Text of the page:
This almost looks like it's satire, but it's completely real and for sale, just $499!
Reminds me of this: https://www.youtube.com/watch?v=TlO2gcs1YvM
Although it is hard, I try to avoid fighting games and media for my kids as much as I can and try to teach them competing in more creative ways...
Do you also forbid water blasters in the hot summer?
As you say, those playful fights are a natural impulse. It is also not true that you can solve every problem without violence.
I'm expecting people to chime up with "what about the girls?", though. Presumably those battle bots might be considered off putting to girls, putting them to a severe disadvantage because they miss out on their STEM education. (An argument I would also consider bullshit, but those are the times).
Btw Rudolf Steiner (of Waldorf School fame) would also outlaw ball games, at least soccer. After all, the ball could be mistaken for a head and it could train kids to kick heads.
1) they learn to have fun without the need to feel superiour (ball games need some supervision in that regard though)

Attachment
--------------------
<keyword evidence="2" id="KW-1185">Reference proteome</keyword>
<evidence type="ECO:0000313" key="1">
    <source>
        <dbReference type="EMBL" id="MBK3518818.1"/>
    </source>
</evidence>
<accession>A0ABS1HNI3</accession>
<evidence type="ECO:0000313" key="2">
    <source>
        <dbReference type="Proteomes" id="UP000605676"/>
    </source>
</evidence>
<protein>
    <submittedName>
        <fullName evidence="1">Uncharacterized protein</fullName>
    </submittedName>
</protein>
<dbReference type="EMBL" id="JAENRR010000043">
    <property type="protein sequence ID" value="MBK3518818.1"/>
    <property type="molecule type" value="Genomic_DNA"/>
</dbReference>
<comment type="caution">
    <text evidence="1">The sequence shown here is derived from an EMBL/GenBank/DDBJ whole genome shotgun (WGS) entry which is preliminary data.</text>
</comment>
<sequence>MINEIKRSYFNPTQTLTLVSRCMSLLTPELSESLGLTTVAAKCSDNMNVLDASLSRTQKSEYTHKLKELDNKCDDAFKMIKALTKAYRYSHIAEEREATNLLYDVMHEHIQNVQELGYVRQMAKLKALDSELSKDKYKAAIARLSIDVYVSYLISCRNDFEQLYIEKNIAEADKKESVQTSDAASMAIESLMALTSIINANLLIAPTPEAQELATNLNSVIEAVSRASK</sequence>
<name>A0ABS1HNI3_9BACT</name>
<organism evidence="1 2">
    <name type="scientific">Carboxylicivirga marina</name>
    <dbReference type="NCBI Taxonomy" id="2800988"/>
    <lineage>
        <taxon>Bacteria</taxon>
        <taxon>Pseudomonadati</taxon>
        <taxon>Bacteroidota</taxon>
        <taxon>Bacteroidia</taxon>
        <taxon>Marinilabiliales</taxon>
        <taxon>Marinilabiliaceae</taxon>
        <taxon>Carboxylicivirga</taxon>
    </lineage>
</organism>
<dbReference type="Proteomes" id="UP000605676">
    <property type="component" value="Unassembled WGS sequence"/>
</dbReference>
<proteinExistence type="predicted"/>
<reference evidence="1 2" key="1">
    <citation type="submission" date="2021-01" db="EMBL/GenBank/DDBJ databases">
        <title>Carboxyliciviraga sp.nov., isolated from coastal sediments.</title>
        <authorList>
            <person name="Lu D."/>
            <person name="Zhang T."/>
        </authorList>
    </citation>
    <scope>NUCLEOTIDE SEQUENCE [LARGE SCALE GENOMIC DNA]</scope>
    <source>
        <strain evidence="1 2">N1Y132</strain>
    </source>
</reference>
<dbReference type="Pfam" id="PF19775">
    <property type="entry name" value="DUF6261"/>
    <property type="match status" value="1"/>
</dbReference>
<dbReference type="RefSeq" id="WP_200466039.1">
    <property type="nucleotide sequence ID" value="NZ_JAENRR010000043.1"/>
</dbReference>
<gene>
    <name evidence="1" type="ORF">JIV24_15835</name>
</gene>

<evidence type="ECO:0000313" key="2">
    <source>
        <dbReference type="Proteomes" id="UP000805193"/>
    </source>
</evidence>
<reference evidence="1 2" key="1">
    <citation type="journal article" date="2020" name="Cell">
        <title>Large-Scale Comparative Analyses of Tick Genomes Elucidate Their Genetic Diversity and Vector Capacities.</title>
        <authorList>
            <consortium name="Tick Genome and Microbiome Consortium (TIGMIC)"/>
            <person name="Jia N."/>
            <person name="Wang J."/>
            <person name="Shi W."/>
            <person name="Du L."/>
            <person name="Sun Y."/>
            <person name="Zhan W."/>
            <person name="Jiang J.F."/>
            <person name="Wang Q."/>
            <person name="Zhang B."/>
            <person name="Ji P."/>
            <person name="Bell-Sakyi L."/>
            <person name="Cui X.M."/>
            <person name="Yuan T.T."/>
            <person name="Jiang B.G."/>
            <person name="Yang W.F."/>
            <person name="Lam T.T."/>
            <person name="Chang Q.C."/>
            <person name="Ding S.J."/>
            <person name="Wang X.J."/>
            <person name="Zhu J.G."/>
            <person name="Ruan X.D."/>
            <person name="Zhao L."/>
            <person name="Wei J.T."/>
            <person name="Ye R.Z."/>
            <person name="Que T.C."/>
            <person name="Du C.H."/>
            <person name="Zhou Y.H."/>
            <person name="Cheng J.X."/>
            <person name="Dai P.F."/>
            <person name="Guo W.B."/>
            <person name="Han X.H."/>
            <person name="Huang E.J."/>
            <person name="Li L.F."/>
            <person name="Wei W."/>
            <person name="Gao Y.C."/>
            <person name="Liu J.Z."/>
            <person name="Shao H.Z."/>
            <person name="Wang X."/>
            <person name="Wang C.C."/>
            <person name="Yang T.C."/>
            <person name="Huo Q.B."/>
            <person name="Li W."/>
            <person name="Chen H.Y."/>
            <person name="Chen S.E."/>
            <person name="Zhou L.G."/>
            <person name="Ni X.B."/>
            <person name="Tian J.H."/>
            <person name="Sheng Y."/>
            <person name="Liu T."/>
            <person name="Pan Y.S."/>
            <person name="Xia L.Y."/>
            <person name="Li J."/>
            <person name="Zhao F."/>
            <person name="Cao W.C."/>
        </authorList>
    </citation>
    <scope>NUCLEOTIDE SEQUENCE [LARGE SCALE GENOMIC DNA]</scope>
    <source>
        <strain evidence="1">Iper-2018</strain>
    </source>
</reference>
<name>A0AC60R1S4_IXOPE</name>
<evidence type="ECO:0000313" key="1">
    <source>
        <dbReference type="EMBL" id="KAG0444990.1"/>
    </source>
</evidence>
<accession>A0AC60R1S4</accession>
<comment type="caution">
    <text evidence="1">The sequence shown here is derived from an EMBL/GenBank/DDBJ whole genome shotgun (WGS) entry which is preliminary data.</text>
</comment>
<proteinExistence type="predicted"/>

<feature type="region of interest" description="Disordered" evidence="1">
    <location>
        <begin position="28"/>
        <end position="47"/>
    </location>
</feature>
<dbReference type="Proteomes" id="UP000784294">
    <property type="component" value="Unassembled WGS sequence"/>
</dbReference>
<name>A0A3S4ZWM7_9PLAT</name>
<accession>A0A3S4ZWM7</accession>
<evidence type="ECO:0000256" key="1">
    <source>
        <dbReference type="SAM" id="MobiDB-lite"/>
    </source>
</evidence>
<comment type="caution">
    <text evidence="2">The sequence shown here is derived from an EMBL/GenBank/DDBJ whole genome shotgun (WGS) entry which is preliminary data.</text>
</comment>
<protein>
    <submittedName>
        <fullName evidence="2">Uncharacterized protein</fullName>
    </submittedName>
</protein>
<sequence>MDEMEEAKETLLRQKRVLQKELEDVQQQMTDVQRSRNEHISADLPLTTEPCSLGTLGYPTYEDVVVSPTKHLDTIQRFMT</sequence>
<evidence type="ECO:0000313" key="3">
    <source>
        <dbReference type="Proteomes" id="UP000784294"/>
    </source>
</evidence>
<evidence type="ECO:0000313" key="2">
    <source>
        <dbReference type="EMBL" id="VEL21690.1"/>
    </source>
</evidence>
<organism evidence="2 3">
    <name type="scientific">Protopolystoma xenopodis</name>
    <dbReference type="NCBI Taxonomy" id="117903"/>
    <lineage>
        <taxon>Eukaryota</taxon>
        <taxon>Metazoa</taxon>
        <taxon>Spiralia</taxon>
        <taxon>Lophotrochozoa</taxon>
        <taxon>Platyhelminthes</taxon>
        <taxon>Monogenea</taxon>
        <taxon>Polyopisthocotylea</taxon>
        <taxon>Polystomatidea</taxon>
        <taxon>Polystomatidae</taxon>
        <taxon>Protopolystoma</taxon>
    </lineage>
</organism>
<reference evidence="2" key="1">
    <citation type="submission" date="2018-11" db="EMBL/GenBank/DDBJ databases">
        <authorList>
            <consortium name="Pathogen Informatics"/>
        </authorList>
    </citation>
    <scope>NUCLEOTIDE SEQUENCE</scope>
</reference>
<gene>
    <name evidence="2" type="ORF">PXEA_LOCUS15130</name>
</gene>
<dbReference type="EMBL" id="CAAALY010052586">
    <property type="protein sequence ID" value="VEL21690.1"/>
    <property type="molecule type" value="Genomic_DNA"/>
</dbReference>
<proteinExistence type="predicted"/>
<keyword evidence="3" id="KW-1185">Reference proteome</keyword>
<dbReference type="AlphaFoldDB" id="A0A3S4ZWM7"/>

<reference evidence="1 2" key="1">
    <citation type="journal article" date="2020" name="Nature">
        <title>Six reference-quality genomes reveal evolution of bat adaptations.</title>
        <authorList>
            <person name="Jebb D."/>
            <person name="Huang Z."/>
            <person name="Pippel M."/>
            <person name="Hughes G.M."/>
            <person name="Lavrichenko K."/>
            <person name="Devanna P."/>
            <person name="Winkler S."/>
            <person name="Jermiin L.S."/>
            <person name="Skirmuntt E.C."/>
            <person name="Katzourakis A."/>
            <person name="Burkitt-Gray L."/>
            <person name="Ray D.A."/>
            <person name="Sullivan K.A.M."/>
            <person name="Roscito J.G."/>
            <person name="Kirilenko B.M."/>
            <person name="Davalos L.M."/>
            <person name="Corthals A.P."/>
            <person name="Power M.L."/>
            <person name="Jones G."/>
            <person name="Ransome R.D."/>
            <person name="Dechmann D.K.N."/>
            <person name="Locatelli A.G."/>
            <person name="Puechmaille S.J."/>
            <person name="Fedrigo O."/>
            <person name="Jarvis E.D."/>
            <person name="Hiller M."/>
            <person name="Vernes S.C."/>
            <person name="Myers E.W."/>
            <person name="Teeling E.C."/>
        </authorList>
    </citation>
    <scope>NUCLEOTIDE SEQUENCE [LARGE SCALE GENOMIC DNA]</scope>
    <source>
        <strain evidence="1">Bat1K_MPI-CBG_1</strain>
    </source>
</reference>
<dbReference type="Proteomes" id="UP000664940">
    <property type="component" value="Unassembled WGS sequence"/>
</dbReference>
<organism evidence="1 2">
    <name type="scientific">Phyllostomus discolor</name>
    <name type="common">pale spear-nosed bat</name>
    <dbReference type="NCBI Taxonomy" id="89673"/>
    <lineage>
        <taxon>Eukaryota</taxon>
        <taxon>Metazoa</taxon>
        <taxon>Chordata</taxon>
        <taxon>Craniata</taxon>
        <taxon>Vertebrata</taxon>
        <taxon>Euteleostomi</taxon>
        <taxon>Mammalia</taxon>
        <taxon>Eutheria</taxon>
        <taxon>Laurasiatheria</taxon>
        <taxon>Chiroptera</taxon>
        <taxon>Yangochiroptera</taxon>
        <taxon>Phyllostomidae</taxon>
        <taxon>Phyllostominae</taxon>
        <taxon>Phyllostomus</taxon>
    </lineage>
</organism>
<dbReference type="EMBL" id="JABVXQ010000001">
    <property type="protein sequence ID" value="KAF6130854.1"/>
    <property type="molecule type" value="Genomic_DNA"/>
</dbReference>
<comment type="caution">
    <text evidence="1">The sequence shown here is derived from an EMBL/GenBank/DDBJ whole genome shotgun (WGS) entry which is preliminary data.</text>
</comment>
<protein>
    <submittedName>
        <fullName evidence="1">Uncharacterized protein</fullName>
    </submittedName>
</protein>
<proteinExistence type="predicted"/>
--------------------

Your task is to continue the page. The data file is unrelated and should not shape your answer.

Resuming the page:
2) they learn emotional intelligence, especially for activities that require collaboration (surfing not so much though)
people tend to miss, that in the early years many inner brain functions and predispositions, especially emotional regulation get tuned for the rest of the life...
And it can also train emotional intelligence to win or lose gracefully in games, and try again.
What will your kids do when they encounter somebody who "feels superior" later in life? Like an actual superior, perhaps?
here it is fighting...
This particular robot though is hard to repurpose (e.g. put additional sensors on top, e.g. to measure things or additional actors to move things or have other meaningful impact)
commercially it makes sense, like a facebook bubble does, educationally it is limited
You can use "macros" in the fight. Regardless, this robot is a vision-enabled robot after all. You can use it as a ordinary AI robot anyway. I think the price still make sense as there are few consumer programmable robots with mecanum wheels.